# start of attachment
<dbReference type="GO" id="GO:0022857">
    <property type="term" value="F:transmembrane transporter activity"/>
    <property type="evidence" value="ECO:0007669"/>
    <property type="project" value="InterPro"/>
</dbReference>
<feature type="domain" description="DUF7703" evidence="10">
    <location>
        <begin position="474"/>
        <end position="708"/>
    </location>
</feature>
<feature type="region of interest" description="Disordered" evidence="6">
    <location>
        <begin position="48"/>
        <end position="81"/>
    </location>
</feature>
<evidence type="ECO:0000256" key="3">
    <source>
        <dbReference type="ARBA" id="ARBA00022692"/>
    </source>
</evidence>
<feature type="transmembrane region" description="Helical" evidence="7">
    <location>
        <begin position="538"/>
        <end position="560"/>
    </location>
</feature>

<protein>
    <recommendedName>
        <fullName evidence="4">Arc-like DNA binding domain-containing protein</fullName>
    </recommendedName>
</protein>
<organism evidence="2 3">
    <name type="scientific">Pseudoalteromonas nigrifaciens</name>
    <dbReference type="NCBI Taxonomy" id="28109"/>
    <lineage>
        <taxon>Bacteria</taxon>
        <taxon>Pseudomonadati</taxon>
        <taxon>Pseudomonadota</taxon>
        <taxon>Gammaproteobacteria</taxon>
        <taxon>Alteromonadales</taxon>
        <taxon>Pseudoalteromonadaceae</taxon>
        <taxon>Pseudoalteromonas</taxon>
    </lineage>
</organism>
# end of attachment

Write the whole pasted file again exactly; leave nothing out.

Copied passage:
<dbReference type="GO" id="GO:0022857">
    <property type="term" value="F:transmembrane transporter activity"/>
    <property type="evidence" value="ECO:0007669"/>
    <property type="project" value="InterPro"/>
</dbReference>
<feature type="domain" description="DUF7703" evidence="10">
    <location>
        <begin position="474"/>
        <end position="708"/>
    </location>
</feature>
<feature type="region of interest" description="Disordered" evidence="6">
    <location>
        <begin position="48"/>
        <end position="81"/>
    </location>
</feature>
<evidence type="ECO:0000256" key="3">
    <source>
        <dbReference type="ARBA" id="ARBA00022692"/>
    </source>
</evidence>
<feature type="transmembrane region" description="Helical" evidence="7">
    <location>
        <begin position="538"/>
        <end position="560"/>
    </location>
</feature>

<protein>
    <recommendedName>
        <fullName evidence="4">Arc-like DNA binding domain-containing protein</fullName>
    </recommendedName>
</protein>
<organism evidence="2 3">
    <name type="scientific">Pseudoalteromonas nigrifaciens</name>
    <dbReference type="NCBI Taxonomy" id="28109"/>
    <lineage>
        <taxon>Bacteria</taxon>
        <taxon>Pseudomonadati</taxon>
        <taxon>Pseudomonadota</taxon>
        <taxon>Gammaproteobacteria</taxon>
        <taxon>Alteromonadales</taxon>
        <taxon>Pseudoalteromonadaceae</taxon>
        <taxon>Pseudoalteromonas</taxon>
    </lineage>
</organism>